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July 17, 1956


Appeal, No. 127, Oct. T., 1956, from order of Municipal Court of Philadelphia County, Domestic Relations Division No. 192,540, in case of Commonwealth ex rel. Frank William Harrison Dulles, and Henry Jack Dulles, minors, by their mother, v. Leib Harrison Dulles. Order affirmed.


Edwin P. Rome, with him Blank & Rudenko, for appellant.

Claude C. Smith, with him Henry T. Reath, and Duane, Morris & Heckscher, for appellees.

Before Rhodes, P.j., Hirt, Gunther, Wright, Woodside, Ervin, and Carr, JJ.

Author: Ervin

[ 181 Pa. Super. Page 500]


In this nonsupport proceeding we have for consideration the single question of whether the defendant was immune from personal service.

In the complaint it was averred that the two minor sons, by their mother and natural guardian, bring this action for support against their father; that their parents were divorced on Paril 28, 1949; that from 1947 until the present, defendant has wilfully and maliciously failed to provide financial or other support for the minor complainants and such support has come solely from the mother; that defendant has no regular employment and lives from income and principal of accumulated inherited wealth, and his income is believed to approximate $100,000.00 per year.

[ 181 Pa. Super. Page 501]

A de bene esse appearance was entered in behalf of the defendant and preliminary objections were filed raising the question above mentioned.

Following two hearings for the taking of evidence and the dismissal of the preliminary objection by the lower court this appeal was taken.

The lower court found as a fact that the immunity from service of process had terminated prior to October 31, the date when defendant was served. In the absence of a clear abuse of discretion an appellate court will not nullify the fact finding function of the hearing judge. If the finding of fact in this type of case has competent evidence to sustain it, we will not reverse the finding and substitute our judgment for his. Com. ex rel. v. Betts, 76 Pa. Superior Ct. 96, 98; Com. ex rel. v. May, 77 Pa. Superior Ct. 40, 44; Com. v. Gensemer, 122 Pa. Superior Ct. 456, 457, 185 A. 867; Com. ex rel. Blumhardt v. Blumhardt, 129 Pa. Superior Ct. 443, 446, 195 A. 790; Com. ex rel. Knouse v. Knouse, 146 Pa. Superior Ct. 396, 398, 399, 22 A.2d 618; Com. ex rel. Thompson v. Thompson, 171 Pa. Superior Ct. 49, 54, 90 A.2d 360.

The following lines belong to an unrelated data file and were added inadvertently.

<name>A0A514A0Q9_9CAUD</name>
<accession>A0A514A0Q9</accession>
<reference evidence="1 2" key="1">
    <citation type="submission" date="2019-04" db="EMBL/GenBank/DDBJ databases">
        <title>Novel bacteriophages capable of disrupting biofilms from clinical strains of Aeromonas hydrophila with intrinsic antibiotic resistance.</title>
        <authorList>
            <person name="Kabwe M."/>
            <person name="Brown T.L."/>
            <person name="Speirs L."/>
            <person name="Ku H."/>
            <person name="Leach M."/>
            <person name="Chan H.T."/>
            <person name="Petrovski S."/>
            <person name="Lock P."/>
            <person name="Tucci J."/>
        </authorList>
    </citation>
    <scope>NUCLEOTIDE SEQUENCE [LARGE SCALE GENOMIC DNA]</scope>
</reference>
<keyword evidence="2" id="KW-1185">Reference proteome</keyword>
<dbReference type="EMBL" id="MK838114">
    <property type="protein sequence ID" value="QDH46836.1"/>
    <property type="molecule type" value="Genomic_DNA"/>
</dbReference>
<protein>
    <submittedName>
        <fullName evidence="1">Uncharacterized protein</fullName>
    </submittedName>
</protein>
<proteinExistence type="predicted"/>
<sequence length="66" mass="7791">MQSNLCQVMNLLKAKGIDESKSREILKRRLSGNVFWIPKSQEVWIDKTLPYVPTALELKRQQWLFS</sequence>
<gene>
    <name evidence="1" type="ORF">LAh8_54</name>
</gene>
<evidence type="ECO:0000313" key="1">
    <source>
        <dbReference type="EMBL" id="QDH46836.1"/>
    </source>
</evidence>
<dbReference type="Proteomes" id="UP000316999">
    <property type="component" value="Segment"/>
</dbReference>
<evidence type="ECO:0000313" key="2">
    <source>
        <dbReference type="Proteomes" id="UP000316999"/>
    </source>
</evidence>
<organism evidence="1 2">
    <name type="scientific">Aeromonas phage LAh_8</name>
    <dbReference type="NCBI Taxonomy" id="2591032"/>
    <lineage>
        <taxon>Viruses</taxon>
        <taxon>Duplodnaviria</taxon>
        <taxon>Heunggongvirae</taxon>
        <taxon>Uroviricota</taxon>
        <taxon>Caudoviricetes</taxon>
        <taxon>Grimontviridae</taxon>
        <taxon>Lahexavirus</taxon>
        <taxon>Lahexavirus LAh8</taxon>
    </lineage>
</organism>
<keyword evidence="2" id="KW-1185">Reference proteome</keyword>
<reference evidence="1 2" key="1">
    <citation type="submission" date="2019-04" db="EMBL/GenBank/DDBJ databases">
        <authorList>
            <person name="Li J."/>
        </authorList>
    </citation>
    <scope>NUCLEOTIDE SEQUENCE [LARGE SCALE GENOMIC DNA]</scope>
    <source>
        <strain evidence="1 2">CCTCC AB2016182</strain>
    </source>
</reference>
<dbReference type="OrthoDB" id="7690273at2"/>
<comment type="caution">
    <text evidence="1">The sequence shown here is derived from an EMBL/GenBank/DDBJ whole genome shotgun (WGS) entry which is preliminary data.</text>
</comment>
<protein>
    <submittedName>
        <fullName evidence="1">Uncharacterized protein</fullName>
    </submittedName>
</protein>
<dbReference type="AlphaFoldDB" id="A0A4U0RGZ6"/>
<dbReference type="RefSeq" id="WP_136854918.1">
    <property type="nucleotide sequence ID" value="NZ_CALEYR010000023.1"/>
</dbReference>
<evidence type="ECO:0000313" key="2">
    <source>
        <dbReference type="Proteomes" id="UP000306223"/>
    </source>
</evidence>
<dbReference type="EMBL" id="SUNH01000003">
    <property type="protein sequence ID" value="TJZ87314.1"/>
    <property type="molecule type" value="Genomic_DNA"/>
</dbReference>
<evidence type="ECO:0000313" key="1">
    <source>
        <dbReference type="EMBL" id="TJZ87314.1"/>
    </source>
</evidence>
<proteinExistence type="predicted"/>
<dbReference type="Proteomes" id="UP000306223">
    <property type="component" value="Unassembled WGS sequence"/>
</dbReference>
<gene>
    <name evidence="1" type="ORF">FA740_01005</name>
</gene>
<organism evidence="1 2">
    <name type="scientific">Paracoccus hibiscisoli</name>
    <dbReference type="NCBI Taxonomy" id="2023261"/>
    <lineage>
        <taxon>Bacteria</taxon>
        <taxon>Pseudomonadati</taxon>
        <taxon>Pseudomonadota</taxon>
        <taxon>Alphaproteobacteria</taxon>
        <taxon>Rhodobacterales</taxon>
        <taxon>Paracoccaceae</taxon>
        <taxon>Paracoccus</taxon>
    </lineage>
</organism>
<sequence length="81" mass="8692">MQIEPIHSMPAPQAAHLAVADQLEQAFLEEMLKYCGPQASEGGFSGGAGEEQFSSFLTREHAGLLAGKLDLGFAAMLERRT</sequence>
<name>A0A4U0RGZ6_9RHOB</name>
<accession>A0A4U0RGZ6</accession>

The credibility of witnesses and the weight to be given to their testimony by reason of their character, intelligence and knowledge of the subject can best be determined by the judge before whom they appear. Com. ex rel. Harry v. Eastridge, 374 Pa. 172, 177, 97 A.2d 350; Com. ex rel. Shroad v. Smith, 180 Pa. Superior Ct. 445, 451, 119 A.2d 620.

The situation out of which this controversy arises can be gleaned from the following excerpts from the lower court's opinion: "There is a long history of litigation between Leib Harrison Dulles, the Defendant, and his divorced wife, Gweneth Betty Dulles, in the Courts of Philadelphia County. There is or has been

[ 181 Pa. Super. Page 502]

    litigation in Common Pleas No. 2, Common Pleas No. 4 and Common Pleas No. 7. The proceeding in Common Pleas No. 7 is an interpleader proceeding involving the Girard Trust Company as Garnishee as well as the parties. Judge CRUMLISH, in a very laudable effort to settle all the involved financial questions in one proceeding, agreed to hear the case without a jury, and Judge CRUMLISH entered a formal order to that effect on November 10, 1954.

"There were several conferences in Judge CRUMLISH'S Chambers, where, among other questions, there was a discussion of a grant of immunity to Leib Harrison Dulles, as a condition to his appearing and giving testimony. Mr. Dulles was then living outside the United States.